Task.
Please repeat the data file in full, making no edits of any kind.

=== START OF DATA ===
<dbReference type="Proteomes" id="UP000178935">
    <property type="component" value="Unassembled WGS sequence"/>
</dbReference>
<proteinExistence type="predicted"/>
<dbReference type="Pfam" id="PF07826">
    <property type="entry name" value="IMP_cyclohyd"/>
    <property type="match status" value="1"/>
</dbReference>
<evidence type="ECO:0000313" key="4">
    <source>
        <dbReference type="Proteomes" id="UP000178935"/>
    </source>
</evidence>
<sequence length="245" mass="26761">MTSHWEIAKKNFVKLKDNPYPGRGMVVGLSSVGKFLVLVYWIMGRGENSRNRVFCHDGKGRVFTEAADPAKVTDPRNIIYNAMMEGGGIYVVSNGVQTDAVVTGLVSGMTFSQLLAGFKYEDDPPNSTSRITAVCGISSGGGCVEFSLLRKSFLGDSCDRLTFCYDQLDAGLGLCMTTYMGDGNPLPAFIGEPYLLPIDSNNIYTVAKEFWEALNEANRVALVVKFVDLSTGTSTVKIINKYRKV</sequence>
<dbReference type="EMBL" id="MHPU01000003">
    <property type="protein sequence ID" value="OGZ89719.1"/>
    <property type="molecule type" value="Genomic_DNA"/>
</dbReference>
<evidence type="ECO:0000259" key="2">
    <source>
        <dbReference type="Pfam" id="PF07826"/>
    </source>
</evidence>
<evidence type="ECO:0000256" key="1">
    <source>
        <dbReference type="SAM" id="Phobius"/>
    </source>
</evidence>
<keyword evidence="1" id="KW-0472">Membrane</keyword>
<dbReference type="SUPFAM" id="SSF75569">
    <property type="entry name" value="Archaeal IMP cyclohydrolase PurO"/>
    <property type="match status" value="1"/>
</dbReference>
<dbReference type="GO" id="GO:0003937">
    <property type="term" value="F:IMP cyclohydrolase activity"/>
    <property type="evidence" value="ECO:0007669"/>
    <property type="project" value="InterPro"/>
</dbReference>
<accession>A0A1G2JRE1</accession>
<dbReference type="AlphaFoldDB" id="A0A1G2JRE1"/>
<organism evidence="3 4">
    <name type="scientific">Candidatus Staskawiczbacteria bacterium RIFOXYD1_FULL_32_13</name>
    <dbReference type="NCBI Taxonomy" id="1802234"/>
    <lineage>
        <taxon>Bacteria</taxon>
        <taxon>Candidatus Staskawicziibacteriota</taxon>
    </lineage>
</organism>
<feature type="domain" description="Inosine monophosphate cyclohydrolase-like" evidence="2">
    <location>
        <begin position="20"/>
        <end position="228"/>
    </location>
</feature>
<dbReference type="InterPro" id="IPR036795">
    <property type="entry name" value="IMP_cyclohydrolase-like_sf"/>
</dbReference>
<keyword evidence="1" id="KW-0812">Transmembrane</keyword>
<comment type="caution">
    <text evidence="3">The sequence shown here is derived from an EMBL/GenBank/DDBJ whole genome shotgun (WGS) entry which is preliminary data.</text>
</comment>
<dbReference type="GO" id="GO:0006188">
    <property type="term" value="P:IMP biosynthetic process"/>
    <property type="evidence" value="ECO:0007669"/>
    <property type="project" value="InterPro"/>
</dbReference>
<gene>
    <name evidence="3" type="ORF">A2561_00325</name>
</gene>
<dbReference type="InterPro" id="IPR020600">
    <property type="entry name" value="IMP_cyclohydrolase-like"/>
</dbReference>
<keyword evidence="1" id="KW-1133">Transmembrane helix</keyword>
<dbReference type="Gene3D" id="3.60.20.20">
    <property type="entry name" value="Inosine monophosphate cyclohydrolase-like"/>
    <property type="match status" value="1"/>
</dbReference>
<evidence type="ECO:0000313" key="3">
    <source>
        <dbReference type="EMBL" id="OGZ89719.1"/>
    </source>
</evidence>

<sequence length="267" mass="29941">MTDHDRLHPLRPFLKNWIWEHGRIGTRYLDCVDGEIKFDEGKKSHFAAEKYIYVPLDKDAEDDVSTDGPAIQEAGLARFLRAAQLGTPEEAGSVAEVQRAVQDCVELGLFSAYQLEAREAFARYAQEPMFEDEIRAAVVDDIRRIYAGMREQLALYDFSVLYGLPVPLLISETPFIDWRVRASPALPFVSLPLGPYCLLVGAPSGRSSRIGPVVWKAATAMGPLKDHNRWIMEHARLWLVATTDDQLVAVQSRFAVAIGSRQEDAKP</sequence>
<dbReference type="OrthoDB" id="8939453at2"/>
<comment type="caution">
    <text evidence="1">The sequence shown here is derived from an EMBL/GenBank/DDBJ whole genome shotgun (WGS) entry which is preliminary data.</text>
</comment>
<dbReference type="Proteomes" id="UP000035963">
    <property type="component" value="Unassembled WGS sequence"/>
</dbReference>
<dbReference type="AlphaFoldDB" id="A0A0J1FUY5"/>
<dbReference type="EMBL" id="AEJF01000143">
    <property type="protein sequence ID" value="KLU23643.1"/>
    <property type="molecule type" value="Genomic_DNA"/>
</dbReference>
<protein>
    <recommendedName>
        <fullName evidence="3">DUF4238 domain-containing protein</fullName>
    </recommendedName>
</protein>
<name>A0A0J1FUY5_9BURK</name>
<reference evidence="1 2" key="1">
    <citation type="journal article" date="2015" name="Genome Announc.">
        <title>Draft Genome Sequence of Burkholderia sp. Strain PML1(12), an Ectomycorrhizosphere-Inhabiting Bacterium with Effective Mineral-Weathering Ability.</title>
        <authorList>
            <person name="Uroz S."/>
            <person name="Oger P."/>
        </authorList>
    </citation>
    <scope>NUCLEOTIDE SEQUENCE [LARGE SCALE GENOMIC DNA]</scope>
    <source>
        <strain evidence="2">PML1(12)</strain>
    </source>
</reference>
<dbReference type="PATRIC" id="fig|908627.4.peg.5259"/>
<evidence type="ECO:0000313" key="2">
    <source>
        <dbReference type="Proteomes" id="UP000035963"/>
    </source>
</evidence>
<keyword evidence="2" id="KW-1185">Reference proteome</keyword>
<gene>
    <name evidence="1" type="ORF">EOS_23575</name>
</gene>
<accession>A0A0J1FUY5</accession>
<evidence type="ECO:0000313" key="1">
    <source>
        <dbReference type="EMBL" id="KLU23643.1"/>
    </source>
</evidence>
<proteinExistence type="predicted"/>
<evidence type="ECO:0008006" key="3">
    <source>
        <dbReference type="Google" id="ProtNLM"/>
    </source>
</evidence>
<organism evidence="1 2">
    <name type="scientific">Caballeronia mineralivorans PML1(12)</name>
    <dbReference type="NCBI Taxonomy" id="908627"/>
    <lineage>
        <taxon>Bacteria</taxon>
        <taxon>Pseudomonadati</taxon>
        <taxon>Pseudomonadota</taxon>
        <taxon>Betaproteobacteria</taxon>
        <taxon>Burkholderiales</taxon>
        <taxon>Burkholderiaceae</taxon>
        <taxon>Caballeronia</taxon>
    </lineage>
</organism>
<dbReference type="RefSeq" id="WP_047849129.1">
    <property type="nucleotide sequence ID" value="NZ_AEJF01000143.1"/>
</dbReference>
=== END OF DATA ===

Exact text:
<dbReference type="Proteomes" id="UP000178935">
    <property type="component" value="Unassembled WGS sequence"/>
</dbReference>
<proteinExistence type="predicted"/>
<dbReference type="Pfam" id="PF07826">
    <property type="entry name" value="IMP_cyclohyd"/>
    <property type="match status" value="1"/>
</dbReference>
<evidence type="ECO:0000313" key="4">
    <source>
        <dbReference type="Proteomes" id="UP000178935"/>
    </source>
</evidence>
<sequence length="245" mass="26761">MTSHWEIAKKNFVKLKDNPYPGRGMVVGLSSVGKFLVLVYWIMGRGENSRNRVFCHDGKGRVFTEAADPAKVTDPRNIIYNAMMEGGGIYVVSNGVQTDAVVTGLVSGMTFSQLLAGFKYEDDPPNSTSRITAVCGISSGGGCVEFSLLRKSFLGDSCDRLTFCYDQLDAGLGLCMTTYMGDGNPLPAFIGEPYLLPIDSNNIYTVAKEFWEALNEANRVALVVKFVDLSTGTSTVKIINKYRKV</sequence>
<dbReference type="EMBL" id="MHPU01000003">
    <property type="protein sequence ID" value="OGZ89719.1"/>
    <property type="molecule type" value="Genomic_DNA"/>
</dbReference>
<evidence type="ECO:0000259" key="2">
    <source>
        <dbReference type="Pfam" id="PF07826"/>
    </source>
</evidence>
<evidence type="ECO:0000256" key="1">
    <source>
        <dbReference type="SAM" id="Phobius"/>
    </source>
</evidence>
<keyword evidence="1" id="KW-0472">Membrane</keyword>
<dbReference type="SUPFAM" id="SSF75569">
    <property type="entry name" value="Archaeal IMP cyclohydrolase PurO"/>
    <property type="match status" value="1"/>
</dbReference>
<dbReference type="GO" id="GO:0003937">
    <property type="term" value="F:IMP cyclohydrolase activity"/>
    <property type="evidence" value="ECO:0007669"/>
    <property type="project" value="InterPro"/>
</dbReference>
<accession>A0A1G2JRE1</accession>
<dbReference type="AlphaFoldDB" id="A0A1G2JRE1"/>
<organism evidence="3 4">
    <name type="scientific">Candidatus Staskawiczbacteria bacterium RIFOXYD1_FULL_32_13</name>
    <dbReference type="NCBI Taxonomy" id="1802234"/>
    <lineage>
        <taxon>Bacteria</taxon>
        <taxon>Candidatus Staskawicziibacteriota</taxon>
    </lineage>
</organism>
<feature type="domain" description="Inosine monophosphate cyclohydrolase-like" evidence="2">
    <location>
        <begin position="20"/>
        <end position="228"/>
    </location>
</feature>
<dbReference type="InterPro" id="IPR036795">
    <property type="entry name" value="IMP_cyclohydrolase-like_sf"/>
</dbReference>
<keyword evidence="1" id="KW-0812">Transmembrane</keyword>
<comment type="caution">
    <text evidence="3">The sequence shown here is derived from an EMBL/GenBank/DDBJ whole genome shotgun (WGS) entry which is preliminary data.</text>
</comment>
<dbReference type="GO" id="GO:0006188">
    <property type="term" value="P:IMP biosynthetic process"/>
    <property type="evidence" value="ECO:0007669"/>
    <property type="project" value="InterPro"/>
</dbReference>
<gene>
    <name evidence="3" type="ORF">A2561_00325</name>
</gene>
<dbReference type="InterPro" id="IPR020600">
    <property type="entry name" value="IMP_cyclohydrolase-like"/>
</dbReference>
<keyword evidence="1" id="KW-1133">Transmembrane helix</keyword>
<dbReference type="Gene3D" id="3.60.20.20">
    <property type="entry name" value="Inosine monophosphate cyclohydrolase-like"/>
    <property type="match status" value="1"/>
</dbReference>
<evidence type="ECO:0000313" key="3">
    <source>
        <dbReference type="EMBL" id="OGZ89719.1"/>
    </source>
</evidence>

<sequence length="267" mass="29941">MTDHDRLHPLRPFLKNWIWEHGRIGTRYLDCVDGEIKFDEGKKSHFAAEKYIYVPLDKDAEDDVSTDGPAIQEAGLARFLRAAQLGTPEEAGSVAEVQRAVQDCVELGLFSAYQLEAREAFARYAQEPMFEDEIRAAVVDDIRRIYAGMREQLALYDFSVLYGLPVPLLISETPFIDWRVRASPALPFVSLPLGPYCLLVGAPSGRSSRIGPVVWKAATAMGPLKDHNRWIMEHARLWLVATTDDQLVAVQSRFAVAIGSRQEDAKP</sequence>
<dbReference type="OrthoDB" id="8939453at2"/>
<comment type="caution">
    <text evidence="1">The sequence shown here is derived from an EMBL/GenBank/DDBJ whole genome shotgun (WGS) entry which is preliminary data.</text>
</comment>
<dbReference type="Proteomes" id="UP000035963">
    <property type="component" value="Unassembled WGS sequence"/>
</dbReference>
<dbReference type="AlphaFoldDB" id="A0A0J1FUY5"/>
<dbReference type="EMBL" id="AEJF01000143">
    <property type="protein sequence ID" value="KLU23643.1"/>
    <property type="molecule type" value="Genomic_DNA"/>
</dbReference>
<protein>
    <recommendedName>
        <fullName evidence="3">DUF4238 domain-containing protein</fullName>
    </recommendedName>
</protein>
<name>A0A0J1FUY5_9BURK</name>
<reference evidence="1 2" key="1">
    <citation type="journal article" date="2015" name="Genome Announc.">
        <title>Draft Genome Sequence of Burkholderia sp. Strain PML1(12), an Ectomycorrhizosphere-Inhabiting Bacterium with Effective Mineral-Weathering Ability.</title>
        <authorList>
            <person name="Uroz S."/>
            <person name="Oger P."/>
        </authorList>
    </citation>
    <scope>NUCLEOTIDE SEQUENCE [LARGE SCALE GENOMIC DNA]</scope>
    <source>
        <strain evidence="2">PML1(12)</strain>
    </source>
</reference>
<dbReference type="PATRIC" id="fig|908627.4.peg.5259"/>
<evidence type="ECO:0000313" key="2">
    <source>
        <dbReference type="Proteomes" id="UP000035963"/>
    </source>
</evidence>
<keyword evidence="2" id="KW-1185">Reference proteome</keyword>
<gene>
    <name evidence="1" type="ORF">EOS_23575</name>
</gene>
<accession>A0A0J1FUY5</accession>
<evidence type="ECO:0000313" key="1">
    <source>
        <dbReference type="EMBL" id="KLU23643.1"/>
    </source>
</evidence>
<proteinExistence type="predicted"/>
<evidence type="ECO:0008006" key="3">
    <source>
        <dbReference type="Google" id="ProtNLM"/>
    </source>
</evidence>
<organism evidence="1 2">
    <name type="scientific">Caballeronia mineralivorans PML1(12)</name>
    <dbReference type="NCBI Taxonomy" id="908627"/>
    <lineage>
        <taxon>Bacteria</taxon>
        <taxon>Pseudomonadati</taxon>
        <taxon>Pseudomonadota</taxon>
        <taxon>Betaproteobacteria</taxon>
        <taxon>Burkholderiales</taxon>
        <taxon>Burkholderiaceae</taxon>
        <taxon>Caballeronia</taxon>
    </lineage>
</organism>
<dbReference type="RefSeq" id="WP_047849129.1">
    <property type="nucleotide sequence ID" value="NZ_AEJF01000143.1"/>
</dbReference>